John Legend: 'Darkness and Light' LP Might 'Help People Heal' After Election
John Legend is getting real. With songs that tackle marriage, fatherhood, and America’s uncertain future, the singer’s just-released fifth studio album, Darkness and Light, is his most revealing yet. Below, EW catches up with the singer, 37, as he goes behind-the-scenes of his out-of-the-box collaborations and shares how he copes with dark times.
ENTERTAINMENT WEEKLY: You’ve said your new album, Darkness and Light, is your most honest to date. What are you opening up about that you haven’t before?
John Legend: [Producer] Blake [Mills] and I talked about a gap between what I do outside of music, when it comes to politics and philanthropy, and then my actual music, where most of it is about relationships. A lot of the album still is [about relationships], but I wanted to show an entire person—not just the person in love but also someone who’s thinking about the world.
This is your first album since you married supermodel Chrissy Teigen in 2013. How do you deal with fans who assume all your lyrics are about your personal life?
That is a challenge, because I don’t want people to think this is a page-by-page autobiography of what’s happening between me and Chrissy. While there’s definitely a significant amount of that on the album, you also have to reserve the right to be creative and make things up and make composite characters, just like a screenwriter would.
When musicians write about their newborn kids, the results can be adorably cheesy. But the song you wrote about your baby daughter, “Right by You (for Luna),” is surprisingly anxious. You seem to have a lot of concerns as a parent.
All the songs have that tension in them—that’s why I called it Darkness and Light. I wanted them to be coexisting in the same record. You’re seeking out love, but there’s also pain and uncertainty around. The cool thing about the song for Luna is that it has a lot of questions, not a lot of answers. It’s wondering who she’ll be and hoping she becomes the kind of person that we can be proud of, but you never know.
You were a vocal Hillary Clinton supporter. What music or pop culture did you turn to after the election?
Not watching the news for a few days! Comedy was therapeutic. When we were thinking about when my album was going to come out, we had no expectation that we’d be reacting to a Donald Trump presidency. Now that it’s the case, I feel like this album could help people heal a little bit after some tough times.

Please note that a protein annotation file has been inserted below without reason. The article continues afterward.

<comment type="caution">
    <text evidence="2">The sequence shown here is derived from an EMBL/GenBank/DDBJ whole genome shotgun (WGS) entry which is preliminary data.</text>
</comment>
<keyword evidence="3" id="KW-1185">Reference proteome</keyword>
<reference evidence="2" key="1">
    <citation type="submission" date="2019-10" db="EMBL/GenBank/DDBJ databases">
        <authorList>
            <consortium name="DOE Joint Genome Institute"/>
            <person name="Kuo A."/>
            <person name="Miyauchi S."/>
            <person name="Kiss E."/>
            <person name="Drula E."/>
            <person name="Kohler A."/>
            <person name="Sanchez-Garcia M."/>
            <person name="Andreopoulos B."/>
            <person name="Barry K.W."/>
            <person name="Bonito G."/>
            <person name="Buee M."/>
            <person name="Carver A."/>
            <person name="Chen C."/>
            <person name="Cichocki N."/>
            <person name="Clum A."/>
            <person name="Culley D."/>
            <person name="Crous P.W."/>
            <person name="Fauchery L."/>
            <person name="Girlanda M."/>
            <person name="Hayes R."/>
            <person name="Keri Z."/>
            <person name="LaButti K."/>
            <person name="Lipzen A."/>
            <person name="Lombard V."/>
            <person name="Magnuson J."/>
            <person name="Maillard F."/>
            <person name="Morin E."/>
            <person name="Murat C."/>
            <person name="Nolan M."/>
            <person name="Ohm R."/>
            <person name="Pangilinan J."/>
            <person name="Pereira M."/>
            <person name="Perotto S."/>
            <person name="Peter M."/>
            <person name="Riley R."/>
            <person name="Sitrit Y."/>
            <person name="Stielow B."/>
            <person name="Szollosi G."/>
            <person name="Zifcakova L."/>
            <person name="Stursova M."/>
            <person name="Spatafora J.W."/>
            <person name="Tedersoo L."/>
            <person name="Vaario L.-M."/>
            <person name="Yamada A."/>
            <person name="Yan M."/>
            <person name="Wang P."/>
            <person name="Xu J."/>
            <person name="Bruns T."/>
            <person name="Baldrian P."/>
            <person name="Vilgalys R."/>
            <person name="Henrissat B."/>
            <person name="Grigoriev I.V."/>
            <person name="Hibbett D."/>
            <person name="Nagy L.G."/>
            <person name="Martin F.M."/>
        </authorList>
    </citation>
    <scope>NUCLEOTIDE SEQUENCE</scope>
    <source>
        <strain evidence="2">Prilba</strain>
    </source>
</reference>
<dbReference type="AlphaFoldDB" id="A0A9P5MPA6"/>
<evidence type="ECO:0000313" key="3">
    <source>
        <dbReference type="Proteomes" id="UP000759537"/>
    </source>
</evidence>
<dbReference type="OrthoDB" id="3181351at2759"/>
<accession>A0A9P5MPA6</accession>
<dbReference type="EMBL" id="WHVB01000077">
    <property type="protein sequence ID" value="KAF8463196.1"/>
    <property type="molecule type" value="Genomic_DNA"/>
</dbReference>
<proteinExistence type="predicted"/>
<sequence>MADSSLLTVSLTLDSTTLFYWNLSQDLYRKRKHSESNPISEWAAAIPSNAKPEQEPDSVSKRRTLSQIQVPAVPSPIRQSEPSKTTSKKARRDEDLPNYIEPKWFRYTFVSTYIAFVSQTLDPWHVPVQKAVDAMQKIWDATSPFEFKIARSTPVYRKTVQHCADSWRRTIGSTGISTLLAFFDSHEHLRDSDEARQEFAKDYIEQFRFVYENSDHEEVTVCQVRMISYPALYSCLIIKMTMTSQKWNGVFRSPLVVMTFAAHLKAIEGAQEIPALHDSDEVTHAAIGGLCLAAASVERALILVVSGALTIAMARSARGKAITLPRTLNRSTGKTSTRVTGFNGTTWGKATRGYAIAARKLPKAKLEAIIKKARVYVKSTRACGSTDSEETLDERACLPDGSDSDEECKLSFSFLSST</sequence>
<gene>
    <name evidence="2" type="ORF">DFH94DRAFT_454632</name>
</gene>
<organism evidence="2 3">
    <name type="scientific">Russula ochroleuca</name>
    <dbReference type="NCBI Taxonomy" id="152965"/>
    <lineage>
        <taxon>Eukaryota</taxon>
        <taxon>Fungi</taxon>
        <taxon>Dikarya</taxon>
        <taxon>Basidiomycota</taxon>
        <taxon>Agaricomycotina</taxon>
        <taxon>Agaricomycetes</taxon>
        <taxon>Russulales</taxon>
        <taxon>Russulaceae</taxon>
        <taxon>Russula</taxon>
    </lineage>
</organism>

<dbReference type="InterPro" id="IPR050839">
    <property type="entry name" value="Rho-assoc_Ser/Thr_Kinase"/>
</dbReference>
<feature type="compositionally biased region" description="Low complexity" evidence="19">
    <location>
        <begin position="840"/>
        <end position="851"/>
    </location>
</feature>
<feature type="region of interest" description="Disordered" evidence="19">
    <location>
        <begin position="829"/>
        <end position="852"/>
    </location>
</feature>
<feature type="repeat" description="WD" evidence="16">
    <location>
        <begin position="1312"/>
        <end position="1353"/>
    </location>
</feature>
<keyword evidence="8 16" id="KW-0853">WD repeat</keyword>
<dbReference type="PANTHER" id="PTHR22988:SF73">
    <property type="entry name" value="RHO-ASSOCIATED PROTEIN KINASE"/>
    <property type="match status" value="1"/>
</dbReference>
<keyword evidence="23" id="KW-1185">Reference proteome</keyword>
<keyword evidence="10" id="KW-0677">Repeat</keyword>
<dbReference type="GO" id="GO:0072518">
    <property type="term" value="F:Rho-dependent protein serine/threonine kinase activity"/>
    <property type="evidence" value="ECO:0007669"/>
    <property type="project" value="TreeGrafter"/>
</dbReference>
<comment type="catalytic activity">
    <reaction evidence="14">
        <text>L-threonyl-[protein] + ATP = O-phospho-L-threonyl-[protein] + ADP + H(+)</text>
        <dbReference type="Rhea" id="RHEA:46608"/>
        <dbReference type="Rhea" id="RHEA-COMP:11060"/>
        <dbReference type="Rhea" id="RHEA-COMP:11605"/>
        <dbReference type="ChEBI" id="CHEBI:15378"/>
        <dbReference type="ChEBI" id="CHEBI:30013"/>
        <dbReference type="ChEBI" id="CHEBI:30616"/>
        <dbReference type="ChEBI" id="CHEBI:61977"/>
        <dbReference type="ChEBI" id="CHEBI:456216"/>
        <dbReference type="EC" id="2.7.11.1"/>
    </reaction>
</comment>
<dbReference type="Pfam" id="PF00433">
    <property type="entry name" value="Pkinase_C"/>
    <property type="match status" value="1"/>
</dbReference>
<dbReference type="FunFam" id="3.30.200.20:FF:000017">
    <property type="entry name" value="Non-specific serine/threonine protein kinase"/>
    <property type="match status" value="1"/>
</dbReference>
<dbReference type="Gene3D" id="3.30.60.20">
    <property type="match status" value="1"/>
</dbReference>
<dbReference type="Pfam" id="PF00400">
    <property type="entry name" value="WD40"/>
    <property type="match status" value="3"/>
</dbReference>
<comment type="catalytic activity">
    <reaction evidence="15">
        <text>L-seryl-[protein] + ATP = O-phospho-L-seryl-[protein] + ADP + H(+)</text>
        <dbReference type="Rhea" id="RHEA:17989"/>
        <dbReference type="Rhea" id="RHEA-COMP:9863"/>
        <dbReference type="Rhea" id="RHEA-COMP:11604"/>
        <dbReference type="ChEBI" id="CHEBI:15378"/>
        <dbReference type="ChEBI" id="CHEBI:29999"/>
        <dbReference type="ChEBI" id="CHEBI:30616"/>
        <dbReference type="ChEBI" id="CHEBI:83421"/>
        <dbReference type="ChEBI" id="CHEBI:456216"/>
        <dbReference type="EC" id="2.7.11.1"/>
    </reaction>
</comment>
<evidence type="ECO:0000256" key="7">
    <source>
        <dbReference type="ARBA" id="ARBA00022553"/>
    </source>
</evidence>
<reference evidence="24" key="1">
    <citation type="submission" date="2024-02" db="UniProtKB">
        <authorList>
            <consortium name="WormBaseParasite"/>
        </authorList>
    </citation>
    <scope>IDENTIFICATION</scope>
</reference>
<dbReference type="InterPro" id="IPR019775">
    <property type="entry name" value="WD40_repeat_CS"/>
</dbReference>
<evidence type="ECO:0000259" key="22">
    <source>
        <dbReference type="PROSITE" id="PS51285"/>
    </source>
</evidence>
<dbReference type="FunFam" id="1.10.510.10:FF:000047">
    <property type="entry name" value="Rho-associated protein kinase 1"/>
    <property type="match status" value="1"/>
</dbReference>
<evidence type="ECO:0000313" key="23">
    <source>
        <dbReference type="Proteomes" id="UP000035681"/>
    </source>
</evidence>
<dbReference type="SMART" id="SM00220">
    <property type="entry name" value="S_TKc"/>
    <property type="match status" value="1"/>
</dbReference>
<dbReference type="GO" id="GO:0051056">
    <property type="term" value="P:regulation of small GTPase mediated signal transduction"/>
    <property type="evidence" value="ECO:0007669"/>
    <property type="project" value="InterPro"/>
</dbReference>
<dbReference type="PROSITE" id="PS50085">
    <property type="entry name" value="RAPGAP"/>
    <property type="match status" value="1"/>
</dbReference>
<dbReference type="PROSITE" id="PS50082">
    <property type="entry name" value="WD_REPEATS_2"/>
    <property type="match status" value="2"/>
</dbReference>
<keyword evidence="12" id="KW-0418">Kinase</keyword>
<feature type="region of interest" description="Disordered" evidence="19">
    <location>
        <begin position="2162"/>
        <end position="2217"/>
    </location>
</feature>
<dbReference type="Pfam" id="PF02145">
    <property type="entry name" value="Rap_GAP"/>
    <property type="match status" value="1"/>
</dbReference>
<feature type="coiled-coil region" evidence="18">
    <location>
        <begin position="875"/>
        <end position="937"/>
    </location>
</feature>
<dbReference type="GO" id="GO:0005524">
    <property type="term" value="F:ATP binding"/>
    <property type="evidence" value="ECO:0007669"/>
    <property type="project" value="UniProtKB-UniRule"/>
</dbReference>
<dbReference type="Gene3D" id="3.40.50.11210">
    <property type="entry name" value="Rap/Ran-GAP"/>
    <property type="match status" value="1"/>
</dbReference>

“Penthouse Floor,” your song with Chance the Rapper, struck me as a particular escapist song.
I think it really is. We had no idea what the state of the world would be when the album came out, we were just writing in that place. We talked about different approaches he could take to the lyrics. Part of it is just the idea of upward mobility—we’re both artists who came from humble beginnings, and now we’re in the upper echelons of culture. But part of the song is about escaping from your problems [without] ignoring the problems. It’s saying, “Hey, these communities are being ignored and should be paid attention to.” It shouldn’t only be when something blows up and the TV cameras are all there. A lot of times there’s suffering in silence.
You duet with Alabama Shakes frontwoman Brittany Howard on the title track. Do you have a blues-rock album in you somewhere?
The funny thing is, I don’t even see the kind of music that she does and what I do as so distant from each other. I grew up with gospel and soul, and I feel like the roots of rock music are blues and gospel. The idea of us working together doesn’t feel like an unexpected thing to me; it feels like a natural thing.
One song that is unexpected is “What You Do to Me,” which you co-wrote with pop songwriters Justin Tranter and Julia Michaels, who’ve written for artists such as Selena Gomez and Justin Bieber. It sounds almost like a dubstep song.
It has a hint of that. We wrote it on the piano, but I always imagined the groove being similar to what it is now. It was just a matter of getting the band together to figure it out. It’s live instruments that sound like they’re more machine-produced. We wanted to have a range of emotions with the album. I’m not one of those people who feel like I have to stick to one lane.
This your last record on Kanye West’s G.O.O.D. Music label. What does that mean for you going forward?
I’ve always worked with Kanye and been influenced by him, and I think that will continue. I don’t see any reason why we wouldn’t work together. It’s just a different business arrangement now. I signed with G.O.O.D. Music in hopes that I would get a record deal and get exposure, and that’s exactly what happened. I’m in a place now where i don’t need that cosign to continue my career. But it’s not like we’re having some crazy breakup.
You’ve won 10 Grammys, an Oscar for your Selma song, “Glory,” and you produced the Off Broadway comedy 3 Mics. Now that you’re getting into theater, do you have your eye on EGOT status?
One of my producing partners says that’s his goal for me. [Laughs] But I don’t think of it like that. I just think, “Well, what awesome things can we do?” I want to be associated with great, creative people that are telling stories that represent a diverse range of characters and experiences. My belief is that if you focus on quality, then the awards will take care of themselves.